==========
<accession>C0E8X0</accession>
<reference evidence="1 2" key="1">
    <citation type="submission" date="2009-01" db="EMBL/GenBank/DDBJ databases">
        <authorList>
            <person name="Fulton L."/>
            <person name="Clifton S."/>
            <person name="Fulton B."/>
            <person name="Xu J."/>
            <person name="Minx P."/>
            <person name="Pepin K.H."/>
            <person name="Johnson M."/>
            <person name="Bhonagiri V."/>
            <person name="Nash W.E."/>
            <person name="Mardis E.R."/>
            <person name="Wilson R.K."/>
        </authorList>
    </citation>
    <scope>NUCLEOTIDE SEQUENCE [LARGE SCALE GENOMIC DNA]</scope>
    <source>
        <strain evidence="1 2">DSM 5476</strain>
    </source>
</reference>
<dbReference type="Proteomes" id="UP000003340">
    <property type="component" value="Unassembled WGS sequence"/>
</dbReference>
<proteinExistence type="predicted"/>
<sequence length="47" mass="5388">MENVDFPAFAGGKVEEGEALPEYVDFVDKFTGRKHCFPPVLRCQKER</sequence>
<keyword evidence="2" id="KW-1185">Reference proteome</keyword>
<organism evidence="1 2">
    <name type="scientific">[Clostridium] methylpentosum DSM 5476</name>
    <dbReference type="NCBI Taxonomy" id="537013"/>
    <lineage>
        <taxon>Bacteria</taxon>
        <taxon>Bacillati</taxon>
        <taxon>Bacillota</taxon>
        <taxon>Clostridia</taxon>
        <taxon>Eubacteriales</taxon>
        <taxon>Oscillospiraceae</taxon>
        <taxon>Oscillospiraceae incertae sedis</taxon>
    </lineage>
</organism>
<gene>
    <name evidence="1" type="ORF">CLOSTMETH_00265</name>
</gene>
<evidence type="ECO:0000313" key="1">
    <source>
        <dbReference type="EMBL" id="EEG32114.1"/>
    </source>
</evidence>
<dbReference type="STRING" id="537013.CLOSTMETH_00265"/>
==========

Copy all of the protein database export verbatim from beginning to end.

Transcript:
<accession>C0E8X0</accession>
<reference evidence="1 2" key="1">
    <citation type="submission" date="2009-01" db="EMBL/GenBank/DDBJ databases">
        <authorList>
            <person name="Fulton L."/>
            <person name="Clifton S."/>
            <person name="Fulton B."/>
            <person name="Xu J."/>
            <person name="Minx P."/>
            <person name="Pepin K.H."/>
            <person name="Johnson M."/>
            <person name="Bhonagiri V."/>
            <person name="Nash W.E."/>
            <person name="Mardis E.R."/>
            <person name="Wilson R.K."/>
        </authorList>
    </citation>
    <scope>NUCLEOTIDE SEQUENCE [LARGE SCALE GENOMIC DNA]</scope>
    <source>
        <strain evidence="1 2">DSM 5476</strain>
    </source>
</reference>
<dbReference type="Proteomes" id="UP000003340">
    <property type="component" value="Unassembled WGS sequence"/>
</dbReference>
<proteinExistence type="predicted"/>
<sequence length="47" mass="5388">MENVDFPAFAGGKVEEGEALPEYVDFVDKFTGRKHCFPPVLRCQKER</sequence>
<keyword evidence="2" id="KW-1185">Reference proteome</keyword>
<organism evidence="1 2">
    <name type="scientific">[Clostridium] methylpentosum DSM 5476</name>
    <dbReference type="NCBI Taxonomy" id="537013"/>
    <lineage>
        <taxon>Bacteria</taxon>
        <taxon>Bacillati</taxon>
        <taxon>Bacillota</taxon>
        <taxon>Clostridia</taxon>
        <taxon>Eubacteriales</taxon>
        <taxon>Oscillospiraceae</taxon>
        <taxon>Oscillospiraceae incertae sedis</taxon>
    </lineage>
</organism>
<gene>
    <name evidence="1" type="ORF">CLOSTMETH_00265</name>
</gene>
<evidence type="ECO:0000313" key="1">
    <source>
        <dbReference type="EMBL" id="EEG32114.1"/>
    </source>
</evidence>
<dbReference type="STRING" id="537013.CLOSTMETH_00265"/>